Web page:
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Fond farewells at NIH

August 25, 2014

John Halfen, Retired NIH CEO

As of July, Northern Inyo Hospital has bid farewell to six retirees who served from 12-36 years in positions ranging from leadership to rank and file.
According to NIH Chief Performance Excellence Officer Maria Sirois, the following snapshots of the retirees’ careers and retirement plans are courtesy of the retirees and their coworkers and supervisors.
Medical/Surgical Registered Nurse Louise Gaul was with NIH for more than 13 years. She will be enjoying her retirement by spending time with her children and grandchildren. Gaul also “loves to spend time outdoors, including kayaking, hiking and climbing.”
With 32 years of service under his belt, Maintenance Carpenter Joe Zappia retired on May 15. Zappia “ was available to assist whenever anyone asked for his help … Joe is a true craftsman and always took pride in his work with many of his oak creations still being used and admired at NIH.”
Zappia’s father, John, also worked in maintenance and his mother Ginny in nursing. Several of Zappia’s family members still work for NIH: his wife Betty is a physical therapist and his son, Joey, and daughter-in-law, Amy, are both nurses.
 “Family is very important to Joe and now he is able to enjoy his family, including his kids and grandchildren.”
Patricia Ramirez started her 22-year NIH nursing career as a medical/surgical nurse and retired on May 30, as a Patient After Care Unit/Infusion registered nurse. Ramirez also founded the Eastern Sierra Breast Cancer Alliance to help patients receiving radiation treatment with transportation, wigs and scarves. Now, Ramirez is “embarking on a new adventure with plans to study early childhood education and become a preschool teacher.”
Respiratory Care Supervisor Grant Schumacher retired on July 3, ending a 36-year career of working “closely with great staff and physicians over the years (and) was on first name basis with many physicians, staff and patients.”
Schumacher enjoyed watching as the new hospital facility was being built and “having the opportunity to work in it and enjoy working with the Paragon Electronic Health Record.”
Schumacher advises new and existing staff, “Do your job and do it better than anyone else and keep doing your job well.” Still actively doing his best in retirement, he is climbing, hiking, skiing, kayaking and cycling.
Clinical Laboratory Scientist Robert Chilson ended his 12-plus year career with NIH on July 17. “Bob has consistently shown acts of kindness to patients and staff (and) started each work day a half hour early with visitation rounds to hospital staff and patients, expressing his witty humor.” Medical staff found that his comedy added “a little flair to their day.” Chilson consulted with clinicians to provide quick lab-result turnaround times. Now, “Bob is very dedicated to his children and plans to spend plenty of time with them in his retirement.”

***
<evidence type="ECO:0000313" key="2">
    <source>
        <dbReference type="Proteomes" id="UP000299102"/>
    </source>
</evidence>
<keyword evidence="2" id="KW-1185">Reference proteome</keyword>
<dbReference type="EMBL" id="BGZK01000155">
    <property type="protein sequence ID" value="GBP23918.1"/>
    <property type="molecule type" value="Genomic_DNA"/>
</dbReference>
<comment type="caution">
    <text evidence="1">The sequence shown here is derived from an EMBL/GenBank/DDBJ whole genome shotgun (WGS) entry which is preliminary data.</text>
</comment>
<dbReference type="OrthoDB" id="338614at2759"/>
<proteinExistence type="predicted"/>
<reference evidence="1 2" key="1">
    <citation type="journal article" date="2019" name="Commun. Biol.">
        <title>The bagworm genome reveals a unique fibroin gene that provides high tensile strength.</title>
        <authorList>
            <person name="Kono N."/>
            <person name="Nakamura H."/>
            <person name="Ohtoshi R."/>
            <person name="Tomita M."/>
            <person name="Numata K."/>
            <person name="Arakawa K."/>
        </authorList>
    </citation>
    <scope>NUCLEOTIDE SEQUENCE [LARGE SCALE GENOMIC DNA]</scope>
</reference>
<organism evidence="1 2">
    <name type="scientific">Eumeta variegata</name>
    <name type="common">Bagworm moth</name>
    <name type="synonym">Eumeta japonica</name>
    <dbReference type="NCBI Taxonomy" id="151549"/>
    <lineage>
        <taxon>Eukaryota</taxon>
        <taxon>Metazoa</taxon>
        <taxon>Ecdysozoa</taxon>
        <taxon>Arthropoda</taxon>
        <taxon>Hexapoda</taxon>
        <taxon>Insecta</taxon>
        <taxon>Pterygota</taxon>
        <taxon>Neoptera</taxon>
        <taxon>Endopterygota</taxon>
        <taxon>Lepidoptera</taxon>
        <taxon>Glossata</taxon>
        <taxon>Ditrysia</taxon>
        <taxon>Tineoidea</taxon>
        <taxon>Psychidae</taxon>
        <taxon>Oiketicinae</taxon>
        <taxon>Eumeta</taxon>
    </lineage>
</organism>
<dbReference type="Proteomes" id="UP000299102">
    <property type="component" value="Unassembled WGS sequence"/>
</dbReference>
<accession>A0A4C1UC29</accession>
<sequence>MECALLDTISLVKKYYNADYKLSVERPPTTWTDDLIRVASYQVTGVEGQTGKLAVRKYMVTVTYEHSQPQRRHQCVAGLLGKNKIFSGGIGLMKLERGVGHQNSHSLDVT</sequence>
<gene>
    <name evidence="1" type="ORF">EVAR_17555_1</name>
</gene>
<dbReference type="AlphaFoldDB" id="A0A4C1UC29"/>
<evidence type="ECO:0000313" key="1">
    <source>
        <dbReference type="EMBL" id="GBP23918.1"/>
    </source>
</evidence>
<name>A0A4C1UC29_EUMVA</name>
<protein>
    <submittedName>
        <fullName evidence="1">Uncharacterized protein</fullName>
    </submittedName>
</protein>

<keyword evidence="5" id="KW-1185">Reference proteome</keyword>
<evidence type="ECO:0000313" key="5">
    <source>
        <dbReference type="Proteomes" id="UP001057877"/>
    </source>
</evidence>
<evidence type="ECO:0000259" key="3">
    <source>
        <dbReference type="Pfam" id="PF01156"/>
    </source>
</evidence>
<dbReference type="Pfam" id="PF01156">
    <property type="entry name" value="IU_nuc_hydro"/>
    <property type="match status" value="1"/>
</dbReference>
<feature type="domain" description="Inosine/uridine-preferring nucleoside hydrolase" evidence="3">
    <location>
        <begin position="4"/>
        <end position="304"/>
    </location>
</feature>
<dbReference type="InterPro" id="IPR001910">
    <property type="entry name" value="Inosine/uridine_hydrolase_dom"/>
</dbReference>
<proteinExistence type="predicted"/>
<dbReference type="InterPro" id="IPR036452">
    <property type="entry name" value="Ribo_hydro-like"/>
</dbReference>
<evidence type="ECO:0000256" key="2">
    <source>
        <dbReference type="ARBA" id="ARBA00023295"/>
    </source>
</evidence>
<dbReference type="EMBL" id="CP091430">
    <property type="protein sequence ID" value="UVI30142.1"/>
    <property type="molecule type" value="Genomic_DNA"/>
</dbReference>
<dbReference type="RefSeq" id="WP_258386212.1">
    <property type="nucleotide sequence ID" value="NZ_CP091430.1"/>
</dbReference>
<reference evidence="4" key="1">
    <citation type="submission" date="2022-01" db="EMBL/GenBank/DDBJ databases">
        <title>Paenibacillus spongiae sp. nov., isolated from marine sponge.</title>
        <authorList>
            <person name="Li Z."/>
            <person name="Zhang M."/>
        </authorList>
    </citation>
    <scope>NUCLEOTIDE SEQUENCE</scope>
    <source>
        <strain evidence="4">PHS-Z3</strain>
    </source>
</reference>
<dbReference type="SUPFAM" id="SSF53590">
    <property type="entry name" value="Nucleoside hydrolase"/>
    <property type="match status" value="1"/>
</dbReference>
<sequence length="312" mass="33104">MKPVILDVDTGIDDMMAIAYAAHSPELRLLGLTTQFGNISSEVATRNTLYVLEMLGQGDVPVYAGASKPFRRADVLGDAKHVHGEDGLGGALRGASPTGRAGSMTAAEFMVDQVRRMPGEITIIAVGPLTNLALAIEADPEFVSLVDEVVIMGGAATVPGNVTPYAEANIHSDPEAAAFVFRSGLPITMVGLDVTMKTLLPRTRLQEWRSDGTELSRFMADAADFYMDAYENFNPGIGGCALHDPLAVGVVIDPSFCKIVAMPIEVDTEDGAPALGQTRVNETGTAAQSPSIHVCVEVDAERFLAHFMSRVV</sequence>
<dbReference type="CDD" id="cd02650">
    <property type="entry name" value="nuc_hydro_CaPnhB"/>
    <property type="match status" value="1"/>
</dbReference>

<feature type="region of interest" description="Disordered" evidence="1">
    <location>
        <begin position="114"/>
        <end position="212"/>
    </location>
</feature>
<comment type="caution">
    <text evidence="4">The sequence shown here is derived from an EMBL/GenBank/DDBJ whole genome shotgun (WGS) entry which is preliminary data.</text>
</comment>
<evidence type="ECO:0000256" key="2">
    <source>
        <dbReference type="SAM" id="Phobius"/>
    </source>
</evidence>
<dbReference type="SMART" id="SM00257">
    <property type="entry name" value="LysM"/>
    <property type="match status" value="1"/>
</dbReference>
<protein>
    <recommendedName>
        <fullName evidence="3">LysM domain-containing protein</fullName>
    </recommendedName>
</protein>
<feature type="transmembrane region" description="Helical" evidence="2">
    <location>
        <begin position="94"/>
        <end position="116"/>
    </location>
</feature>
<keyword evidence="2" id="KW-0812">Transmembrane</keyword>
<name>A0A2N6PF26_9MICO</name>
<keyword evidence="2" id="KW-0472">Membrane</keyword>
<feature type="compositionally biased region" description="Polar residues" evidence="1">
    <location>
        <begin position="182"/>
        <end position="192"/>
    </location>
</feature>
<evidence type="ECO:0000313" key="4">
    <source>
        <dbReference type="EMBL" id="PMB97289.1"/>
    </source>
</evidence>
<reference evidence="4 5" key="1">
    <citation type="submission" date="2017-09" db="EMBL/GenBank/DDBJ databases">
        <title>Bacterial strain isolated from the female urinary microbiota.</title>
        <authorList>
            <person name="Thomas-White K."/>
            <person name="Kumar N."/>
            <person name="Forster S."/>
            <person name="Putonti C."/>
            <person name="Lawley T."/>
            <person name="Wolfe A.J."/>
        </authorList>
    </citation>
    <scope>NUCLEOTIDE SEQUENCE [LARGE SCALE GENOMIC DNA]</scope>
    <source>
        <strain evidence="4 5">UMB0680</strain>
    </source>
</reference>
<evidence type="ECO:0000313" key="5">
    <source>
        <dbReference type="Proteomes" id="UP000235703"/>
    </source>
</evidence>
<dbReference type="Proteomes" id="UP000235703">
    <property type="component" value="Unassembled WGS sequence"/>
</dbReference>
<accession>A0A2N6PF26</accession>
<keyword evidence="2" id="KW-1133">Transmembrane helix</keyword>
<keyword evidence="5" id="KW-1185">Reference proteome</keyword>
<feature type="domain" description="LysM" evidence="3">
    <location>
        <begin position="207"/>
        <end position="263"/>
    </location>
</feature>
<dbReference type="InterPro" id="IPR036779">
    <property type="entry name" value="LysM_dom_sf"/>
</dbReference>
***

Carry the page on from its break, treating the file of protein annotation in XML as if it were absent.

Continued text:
After more than 12 years of leadership, NIH said goodbye to Chief Operating Officer/Chief Financial Officer John Halfen, who retired on July 20. Halfen served as CFO under then CEO Herman Spencer for several years before he took on the additional mantel of CEO in August 2002 when Spencer retired.
Spencer said that after he interviewed Halfen in 2002, he told the Board of Directors, “Look no further.” Last year, Spencer described Halfen as a hard worker with “obvious knowledge of hospital finance (and) getting the bond approved to build the new hospital speaks highly of his organizational skills. No administrator can make everybody happy. It’s the nature of the job. It appears John has had a successful reign at Northern Inyo Hospital.”
This March, NIH Board of Directors Vice President Denise Hayden said, “We are saying goodbye to an old friend and opening our arms to a new friend. Without his brilliant financial leadership and smart investments,” the new NIH facility would not have been built, especially, added Board Director Dr. John Ungersma, “in the midst of a depression.”
Halfen’s other accomplishment range from guiding NIH through its federally-mandated participation in the Accountable Care Organization managed care system to implementation of a massive new diagnostic code system and initiation of an electronic medical records system to acquisition of cutting-edge equipment such as the Automated Breast Ultrasound System.
Hayden said, “He has done a tremendous job. We wouldn’t be where we are today without him.”

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